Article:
Harvest 2020 is now in gear

Mechanical grape harvester proves its worth and cuts picking costs.

While vineyards including Biddenden and Three Choirs started picking grapes as early as 1 September, harvest 2020 officially started for NP Seymour’s viticulture sales specialist and independent contractor Sam Barnes on 14 September 2020. That was the day he put his Pellenc mechanical grape harvester to work at Bolney Wine Estate on the estate’s high wire Rondo and early Pinot noir. 

This was the second outing this year for the UK’s only contract machine harvester after Sam ran some green harvest, machine thinning and trash removal trials with a grower at the end of July.

“I think the results were pretty clear and showed just how many unset berries and rubbish we removed from the canopy,” said Sam Barnes. “This should allow bunch closure to be cleaner, reduce disease in the fruit later in the season and allow fruit to ripen to its full potential evenly. I’ve worked with growers in New Zealand who swear by this, so we are just working out what works best for our climate and varieties in the UK.”

Sam, who imported his Pellenc last year and was featured in the November 2019 edition of Vineyard magazine, already has a busy schedule planned this year and will be breaking new ground with many new customers across the South East of England.

While it is not the only mechanical grape harvester in the country (Denbies and Buzzard Valley vineyards both have Brauds) it is the only one available ‘on contract’. Through his business, SJ Barnes Ltd, Sam has successfully helped many English vineyards to harvest fruit for still and sparkling wine while saving time and keeping labour costs down.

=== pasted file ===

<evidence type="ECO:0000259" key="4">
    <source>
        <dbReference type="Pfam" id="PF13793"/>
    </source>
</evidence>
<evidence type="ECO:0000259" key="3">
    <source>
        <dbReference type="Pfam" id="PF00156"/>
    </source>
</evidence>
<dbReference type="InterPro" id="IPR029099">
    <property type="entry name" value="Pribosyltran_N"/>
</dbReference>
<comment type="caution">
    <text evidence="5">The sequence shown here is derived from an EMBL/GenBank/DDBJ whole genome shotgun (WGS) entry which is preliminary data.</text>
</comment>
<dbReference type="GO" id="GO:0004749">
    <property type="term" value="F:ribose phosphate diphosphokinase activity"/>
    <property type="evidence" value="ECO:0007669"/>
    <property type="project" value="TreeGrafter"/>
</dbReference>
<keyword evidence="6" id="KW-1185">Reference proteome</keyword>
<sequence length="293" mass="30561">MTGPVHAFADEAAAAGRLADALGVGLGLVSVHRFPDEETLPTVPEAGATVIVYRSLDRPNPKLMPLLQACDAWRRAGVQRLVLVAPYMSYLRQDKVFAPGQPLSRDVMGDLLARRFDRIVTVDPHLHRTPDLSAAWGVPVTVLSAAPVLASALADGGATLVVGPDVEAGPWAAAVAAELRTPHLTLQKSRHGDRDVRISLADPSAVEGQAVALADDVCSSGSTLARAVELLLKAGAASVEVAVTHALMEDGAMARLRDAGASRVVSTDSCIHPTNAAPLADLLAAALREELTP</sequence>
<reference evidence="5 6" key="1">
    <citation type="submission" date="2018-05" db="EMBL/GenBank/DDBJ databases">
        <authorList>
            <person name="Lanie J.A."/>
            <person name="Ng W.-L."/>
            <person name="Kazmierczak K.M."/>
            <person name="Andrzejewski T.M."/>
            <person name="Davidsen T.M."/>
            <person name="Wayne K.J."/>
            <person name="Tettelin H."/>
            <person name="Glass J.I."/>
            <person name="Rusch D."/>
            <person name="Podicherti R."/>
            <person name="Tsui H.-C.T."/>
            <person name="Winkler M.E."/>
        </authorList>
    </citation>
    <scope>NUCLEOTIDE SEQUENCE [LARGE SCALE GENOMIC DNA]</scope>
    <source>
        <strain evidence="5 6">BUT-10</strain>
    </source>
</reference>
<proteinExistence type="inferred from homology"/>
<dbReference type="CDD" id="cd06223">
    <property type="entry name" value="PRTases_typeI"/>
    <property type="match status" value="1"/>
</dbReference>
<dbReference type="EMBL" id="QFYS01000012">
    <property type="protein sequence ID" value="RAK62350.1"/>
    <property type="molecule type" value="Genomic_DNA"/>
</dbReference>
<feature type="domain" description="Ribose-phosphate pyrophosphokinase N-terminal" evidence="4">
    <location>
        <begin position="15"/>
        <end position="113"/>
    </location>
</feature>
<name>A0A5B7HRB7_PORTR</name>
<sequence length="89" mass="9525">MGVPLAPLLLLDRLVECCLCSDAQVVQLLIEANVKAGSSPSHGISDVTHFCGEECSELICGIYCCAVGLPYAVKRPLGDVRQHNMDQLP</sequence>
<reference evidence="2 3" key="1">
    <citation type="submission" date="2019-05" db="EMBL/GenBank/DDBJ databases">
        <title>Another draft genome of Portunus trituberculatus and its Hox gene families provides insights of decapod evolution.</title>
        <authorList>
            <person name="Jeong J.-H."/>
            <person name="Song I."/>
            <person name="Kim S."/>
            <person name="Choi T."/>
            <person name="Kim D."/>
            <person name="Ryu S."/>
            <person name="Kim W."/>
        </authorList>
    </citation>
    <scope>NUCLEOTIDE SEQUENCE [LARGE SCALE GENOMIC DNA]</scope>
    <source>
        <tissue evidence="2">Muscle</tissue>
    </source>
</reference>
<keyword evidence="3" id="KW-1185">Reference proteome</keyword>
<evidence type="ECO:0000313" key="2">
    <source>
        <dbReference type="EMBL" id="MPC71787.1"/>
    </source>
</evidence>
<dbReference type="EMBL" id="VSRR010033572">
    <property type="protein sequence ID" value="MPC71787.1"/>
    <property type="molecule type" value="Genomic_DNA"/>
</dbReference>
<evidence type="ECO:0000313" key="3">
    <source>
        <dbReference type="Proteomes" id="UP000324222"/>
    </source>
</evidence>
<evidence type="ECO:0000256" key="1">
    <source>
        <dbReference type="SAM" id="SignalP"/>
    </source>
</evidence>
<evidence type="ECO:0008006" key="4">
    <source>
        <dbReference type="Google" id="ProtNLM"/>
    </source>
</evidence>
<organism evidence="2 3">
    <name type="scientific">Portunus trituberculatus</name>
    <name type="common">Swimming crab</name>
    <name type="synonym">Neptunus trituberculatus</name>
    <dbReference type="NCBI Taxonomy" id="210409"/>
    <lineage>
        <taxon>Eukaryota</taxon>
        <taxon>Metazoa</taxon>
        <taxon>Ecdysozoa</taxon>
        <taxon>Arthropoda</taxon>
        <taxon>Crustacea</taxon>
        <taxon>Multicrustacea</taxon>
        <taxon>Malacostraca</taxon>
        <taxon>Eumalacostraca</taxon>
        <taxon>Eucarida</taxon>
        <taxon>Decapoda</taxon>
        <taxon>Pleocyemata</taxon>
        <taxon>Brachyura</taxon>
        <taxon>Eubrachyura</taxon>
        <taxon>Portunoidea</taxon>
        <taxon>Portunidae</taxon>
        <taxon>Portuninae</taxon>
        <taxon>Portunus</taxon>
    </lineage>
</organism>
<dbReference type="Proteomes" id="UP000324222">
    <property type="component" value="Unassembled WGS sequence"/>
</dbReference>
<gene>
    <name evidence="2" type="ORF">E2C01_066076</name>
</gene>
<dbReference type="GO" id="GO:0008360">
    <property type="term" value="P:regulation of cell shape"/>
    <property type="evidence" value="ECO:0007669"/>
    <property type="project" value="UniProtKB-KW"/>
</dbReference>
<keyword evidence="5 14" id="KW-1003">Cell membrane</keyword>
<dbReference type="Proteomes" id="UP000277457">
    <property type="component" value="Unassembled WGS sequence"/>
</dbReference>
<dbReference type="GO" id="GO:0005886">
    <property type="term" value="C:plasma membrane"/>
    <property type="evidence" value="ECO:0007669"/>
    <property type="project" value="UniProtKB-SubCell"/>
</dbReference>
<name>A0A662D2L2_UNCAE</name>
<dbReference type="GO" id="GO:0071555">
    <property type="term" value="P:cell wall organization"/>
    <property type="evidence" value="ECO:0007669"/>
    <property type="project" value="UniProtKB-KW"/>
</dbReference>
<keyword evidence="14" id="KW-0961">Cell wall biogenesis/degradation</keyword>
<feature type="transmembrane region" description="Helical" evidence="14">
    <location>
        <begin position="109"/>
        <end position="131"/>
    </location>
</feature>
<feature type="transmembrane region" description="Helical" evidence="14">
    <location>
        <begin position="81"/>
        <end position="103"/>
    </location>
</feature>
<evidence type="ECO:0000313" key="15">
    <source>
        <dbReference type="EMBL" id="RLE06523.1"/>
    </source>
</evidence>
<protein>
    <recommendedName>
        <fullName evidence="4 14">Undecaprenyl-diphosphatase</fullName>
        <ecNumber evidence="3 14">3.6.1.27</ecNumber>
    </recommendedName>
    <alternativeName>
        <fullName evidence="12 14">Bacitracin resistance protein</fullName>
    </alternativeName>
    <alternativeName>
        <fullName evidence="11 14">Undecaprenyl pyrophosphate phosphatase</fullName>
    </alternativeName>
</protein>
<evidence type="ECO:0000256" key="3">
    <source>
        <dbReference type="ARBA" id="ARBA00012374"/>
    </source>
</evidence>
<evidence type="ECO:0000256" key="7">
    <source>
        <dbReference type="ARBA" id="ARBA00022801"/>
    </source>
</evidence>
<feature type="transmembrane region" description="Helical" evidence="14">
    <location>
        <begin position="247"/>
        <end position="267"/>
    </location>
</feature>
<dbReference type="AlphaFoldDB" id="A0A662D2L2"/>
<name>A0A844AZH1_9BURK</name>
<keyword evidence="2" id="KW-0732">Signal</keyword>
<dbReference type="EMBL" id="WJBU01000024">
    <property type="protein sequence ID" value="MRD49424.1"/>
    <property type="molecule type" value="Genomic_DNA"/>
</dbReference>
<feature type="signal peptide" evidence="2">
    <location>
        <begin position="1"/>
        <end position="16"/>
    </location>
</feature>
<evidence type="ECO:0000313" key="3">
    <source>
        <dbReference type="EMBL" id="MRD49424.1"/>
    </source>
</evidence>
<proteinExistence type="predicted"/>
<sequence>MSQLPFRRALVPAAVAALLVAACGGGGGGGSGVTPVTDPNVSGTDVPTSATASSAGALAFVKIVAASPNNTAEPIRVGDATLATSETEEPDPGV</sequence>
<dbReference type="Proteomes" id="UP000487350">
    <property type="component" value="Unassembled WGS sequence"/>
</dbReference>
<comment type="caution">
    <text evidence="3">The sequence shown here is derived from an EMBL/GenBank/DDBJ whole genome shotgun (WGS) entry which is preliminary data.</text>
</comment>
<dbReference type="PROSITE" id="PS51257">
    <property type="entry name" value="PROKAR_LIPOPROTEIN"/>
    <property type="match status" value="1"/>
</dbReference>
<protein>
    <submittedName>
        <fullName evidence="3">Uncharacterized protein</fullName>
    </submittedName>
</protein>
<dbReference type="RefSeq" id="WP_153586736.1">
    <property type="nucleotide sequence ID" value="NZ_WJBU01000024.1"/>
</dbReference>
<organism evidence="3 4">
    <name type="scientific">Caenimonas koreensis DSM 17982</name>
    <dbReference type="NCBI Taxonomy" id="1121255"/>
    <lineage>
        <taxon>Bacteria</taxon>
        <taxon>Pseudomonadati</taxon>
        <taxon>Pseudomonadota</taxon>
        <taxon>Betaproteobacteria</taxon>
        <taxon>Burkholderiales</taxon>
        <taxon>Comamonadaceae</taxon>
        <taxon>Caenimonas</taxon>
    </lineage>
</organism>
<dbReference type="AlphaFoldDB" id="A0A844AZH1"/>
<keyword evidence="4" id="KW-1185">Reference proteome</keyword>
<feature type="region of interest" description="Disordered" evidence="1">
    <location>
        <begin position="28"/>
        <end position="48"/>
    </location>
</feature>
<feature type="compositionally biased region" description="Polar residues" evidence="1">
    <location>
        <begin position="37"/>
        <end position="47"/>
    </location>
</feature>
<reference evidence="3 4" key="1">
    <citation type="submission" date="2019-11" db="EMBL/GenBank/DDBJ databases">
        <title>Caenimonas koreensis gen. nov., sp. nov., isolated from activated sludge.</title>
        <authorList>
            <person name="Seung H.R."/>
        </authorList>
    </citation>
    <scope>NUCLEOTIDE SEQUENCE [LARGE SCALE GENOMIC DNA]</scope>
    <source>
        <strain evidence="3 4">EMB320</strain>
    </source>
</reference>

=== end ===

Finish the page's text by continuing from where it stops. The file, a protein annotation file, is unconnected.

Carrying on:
Mechanical harvesters offer an economical way of bringing in the final crop, costing around one third of hand harvesting. In 2019, using his Pellenc 890 in a vineyard with two-metre spacing producing a yield of approximately 15 tonnes per hectare, Sam recorded the cost of harvest to be just £75 per tonne. By comparison, the industry recommended average labour cost for grape harvesting is £200 to £250 per tonne.

As the UK’s leading viticultural tractor and machinery dealership, NP Seymour has now been appointed by Pellenc as the UK agent for its range of mechanical harvesters. The portfolio comprises various models, including both trailed and self-propelled options. 

“We always strive to give growers access to the very latest technology which will help increase efficiency and profitability in their businesses, and so we are absolutely delighted to be able to work with Pellenc to offer UK viticulturists access to these labour-saving harvesting machines,” said Claire Seymour, sales and marketing director at NP Seymour. 

“Before purchasing his, Sam spent years extensively researching harvester options and is on hand to talk to our customers about why he chose Pellenc, as well as which models and specifications are the most suitable for UK still and sparkling wine production.”

Comments are closed.

Proudly powered by WordPress | Theme: Baskerville 2 by Anders Noren.

Up ↑